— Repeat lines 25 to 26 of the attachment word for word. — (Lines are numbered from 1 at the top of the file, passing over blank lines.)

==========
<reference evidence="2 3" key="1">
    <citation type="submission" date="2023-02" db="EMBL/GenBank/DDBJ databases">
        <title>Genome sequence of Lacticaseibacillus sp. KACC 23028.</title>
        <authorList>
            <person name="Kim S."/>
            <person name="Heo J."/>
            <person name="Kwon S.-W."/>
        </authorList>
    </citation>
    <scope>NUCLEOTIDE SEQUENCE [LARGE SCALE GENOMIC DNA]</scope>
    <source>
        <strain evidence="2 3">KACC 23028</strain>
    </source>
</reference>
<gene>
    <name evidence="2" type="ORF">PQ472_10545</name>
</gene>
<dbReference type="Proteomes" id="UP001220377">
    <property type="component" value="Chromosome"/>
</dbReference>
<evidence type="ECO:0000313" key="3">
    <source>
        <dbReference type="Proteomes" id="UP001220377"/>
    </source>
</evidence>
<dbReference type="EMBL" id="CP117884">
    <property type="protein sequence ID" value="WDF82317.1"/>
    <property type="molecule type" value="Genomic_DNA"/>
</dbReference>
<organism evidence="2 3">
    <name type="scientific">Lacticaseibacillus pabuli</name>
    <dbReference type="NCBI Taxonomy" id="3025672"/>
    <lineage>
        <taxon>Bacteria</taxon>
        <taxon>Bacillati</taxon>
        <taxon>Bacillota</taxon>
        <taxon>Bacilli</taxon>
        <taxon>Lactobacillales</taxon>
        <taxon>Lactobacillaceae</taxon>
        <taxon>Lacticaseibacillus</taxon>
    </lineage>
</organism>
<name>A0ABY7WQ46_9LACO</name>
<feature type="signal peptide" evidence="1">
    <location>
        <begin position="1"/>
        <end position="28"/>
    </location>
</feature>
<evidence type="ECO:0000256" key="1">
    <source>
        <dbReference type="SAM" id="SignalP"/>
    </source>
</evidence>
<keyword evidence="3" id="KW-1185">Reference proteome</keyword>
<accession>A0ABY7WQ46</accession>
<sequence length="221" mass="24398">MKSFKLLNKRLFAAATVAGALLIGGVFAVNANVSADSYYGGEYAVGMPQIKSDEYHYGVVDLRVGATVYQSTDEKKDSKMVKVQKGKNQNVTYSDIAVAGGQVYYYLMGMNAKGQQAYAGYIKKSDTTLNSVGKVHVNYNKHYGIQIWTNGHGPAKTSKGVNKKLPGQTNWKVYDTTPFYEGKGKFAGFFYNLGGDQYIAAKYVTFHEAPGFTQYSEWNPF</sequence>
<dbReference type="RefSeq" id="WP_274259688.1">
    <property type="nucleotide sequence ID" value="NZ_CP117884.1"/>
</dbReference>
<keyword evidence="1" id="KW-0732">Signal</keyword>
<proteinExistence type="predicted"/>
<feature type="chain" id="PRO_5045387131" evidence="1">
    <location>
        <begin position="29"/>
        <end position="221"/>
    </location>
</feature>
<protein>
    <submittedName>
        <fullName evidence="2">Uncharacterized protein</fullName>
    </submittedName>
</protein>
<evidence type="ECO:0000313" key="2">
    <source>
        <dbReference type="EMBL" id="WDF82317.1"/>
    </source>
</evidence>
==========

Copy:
</evidence>
<dbReference type="EMBL" id="CP117884">